Remembering Ned Mohan

Obituary: Ned (Narendra) Mohan (1967/B.Tech/EE)

Ned (Narendra) Mohan, 77, passed away on Sunday morning, February 11, at his home in Falcon Heights, Minnesota. He was preceded in death by his father, Madan Mohan Lal; mother, Champa Vati Devi, and brother, Shyam Agrawal. He is survived by his wife of 50 years, Mary; their children, Michael and Tara; his sister Krishna (Krishan) Gupta; sister-in-law Sushma Agrawal, as well as cousins, nieces, nephews, and many members of the Paulsen family. 

Narendra was born in India in 1946 and was raised in the central province of Madhya Pradesh. As an undergraduate, he studied at the Indian Institute of Technology Kharagpur. He then attended the University of New Brunswick in Canada, and upon completing his MS, pursued his PhD in Electrical Engineering at the University of Wisconsin-Madison, graduating in 1973.

After completing a post-doc in 1975, he joined the faculty at the University of Minnesota where he remained until his passing with his work focused on Power Electronics and Systems and Sustainability. Among his many awards and recognitions, he became an IEEE Fellow in 1996, was elected to the National Academy of Engineering (NAE) in 2014, and was named a Regents Professor at the University of Minnesota in 2019. Passionate about education, he wrote six textbooks translated into a total of nine major languages. He established CUSP (Consortium of Universities for Sustainable Power, https://cusp.umn.edu/) to create a global community of teaching/learning scholars whose mission is to provide a first-rate education in the field of Electric Energy Systems with an emphasis on sustainability with over 400 faculty from 235 U.S. universities having joined the consortium. He worked tirelessly and was driven to make a difference in his field and in the world. As perhaps his proudest professional accomplishment, he graduated 53 PhD students who carry on his legacy.

In 1970, while a graduate student in Madison, WI, Narendra met Mary, the love of his life, through a computer date as part of a research study by the Sociology department. They married in 1973 and moved to the Twin Cities, MN where they raised two children, with whom he shared a mutually adoring relationship. He became a naturalized U.S. citizen in 1982.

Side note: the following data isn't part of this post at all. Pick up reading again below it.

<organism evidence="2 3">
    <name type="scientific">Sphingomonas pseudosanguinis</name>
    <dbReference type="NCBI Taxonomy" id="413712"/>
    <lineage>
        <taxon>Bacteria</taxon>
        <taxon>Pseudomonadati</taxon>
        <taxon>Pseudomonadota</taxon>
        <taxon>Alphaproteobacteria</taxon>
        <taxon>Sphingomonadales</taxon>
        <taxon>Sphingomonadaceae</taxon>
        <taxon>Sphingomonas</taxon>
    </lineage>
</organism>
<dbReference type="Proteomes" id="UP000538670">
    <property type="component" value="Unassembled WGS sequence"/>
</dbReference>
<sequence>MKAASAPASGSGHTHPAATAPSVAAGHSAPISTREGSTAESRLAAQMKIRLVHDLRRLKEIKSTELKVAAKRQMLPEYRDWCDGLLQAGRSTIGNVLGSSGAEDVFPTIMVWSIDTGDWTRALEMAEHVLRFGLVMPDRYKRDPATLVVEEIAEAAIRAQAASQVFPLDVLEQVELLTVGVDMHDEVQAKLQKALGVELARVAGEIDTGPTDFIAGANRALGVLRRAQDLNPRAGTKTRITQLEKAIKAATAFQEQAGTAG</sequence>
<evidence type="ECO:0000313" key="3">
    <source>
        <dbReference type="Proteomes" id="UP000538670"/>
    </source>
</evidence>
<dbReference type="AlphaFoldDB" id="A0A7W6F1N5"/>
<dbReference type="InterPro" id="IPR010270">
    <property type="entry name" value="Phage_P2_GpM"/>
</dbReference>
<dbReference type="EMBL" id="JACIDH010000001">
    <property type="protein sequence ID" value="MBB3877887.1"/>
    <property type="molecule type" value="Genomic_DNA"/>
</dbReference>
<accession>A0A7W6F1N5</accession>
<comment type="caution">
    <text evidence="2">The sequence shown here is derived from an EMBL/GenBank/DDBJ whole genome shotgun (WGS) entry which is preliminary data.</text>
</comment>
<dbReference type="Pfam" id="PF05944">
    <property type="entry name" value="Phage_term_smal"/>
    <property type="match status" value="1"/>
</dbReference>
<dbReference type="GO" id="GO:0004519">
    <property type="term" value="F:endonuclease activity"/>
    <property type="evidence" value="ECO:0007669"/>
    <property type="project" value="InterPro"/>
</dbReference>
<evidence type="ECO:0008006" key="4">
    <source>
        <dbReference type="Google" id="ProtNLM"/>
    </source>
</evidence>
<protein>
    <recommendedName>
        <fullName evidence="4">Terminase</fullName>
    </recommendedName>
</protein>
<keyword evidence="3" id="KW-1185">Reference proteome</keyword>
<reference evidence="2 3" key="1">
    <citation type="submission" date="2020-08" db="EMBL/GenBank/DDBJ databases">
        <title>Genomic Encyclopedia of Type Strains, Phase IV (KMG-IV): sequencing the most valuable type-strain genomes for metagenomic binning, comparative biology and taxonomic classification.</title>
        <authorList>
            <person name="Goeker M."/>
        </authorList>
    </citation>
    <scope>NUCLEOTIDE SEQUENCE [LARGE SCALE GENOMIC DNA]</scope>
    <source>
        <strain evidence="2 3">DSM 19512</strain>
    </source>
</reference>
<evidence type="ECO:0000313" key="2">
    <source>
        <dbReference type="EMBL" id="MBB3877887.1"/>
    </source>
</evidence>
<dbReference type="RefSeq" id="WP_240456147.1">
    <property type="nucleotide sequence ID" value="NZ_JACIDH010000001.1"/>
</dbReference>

Among his favorite activities were going out to breakfast with his family, walking with his grad students to have lunch at Seward Co-op, Indian cooking, watching his kids play tennis, repeating the same bad jokes, discussing politics and religion, and working at all hours.

As a Hindu, he enjoyed giving tours of the Hindu Mandir in Maple Grove, MN and speaking about Hinduism at interfaith events. He created a free online resource for teaching about the principles of Hinduism: https://hinduismresource.com/.

As a Krishna devotee, these words from Lord Krishna in the Bhagavad Gita was among his favorites: “While speaking learned words, you are mourning for what is not worthy of grief. Those who are wise lament neither for the living nor for the dead. Never was there a time when I did not exist, nor you, nor all these kings; nor in the future shall any of us cease to be.”

If you would like to make donations in Narendra’s honor, please make them to the Hindu Society of Minnesota: Education Center Garden (https://hindu-society-of-minnesota-kiosk.myshopify.com/products/education-center-garden).

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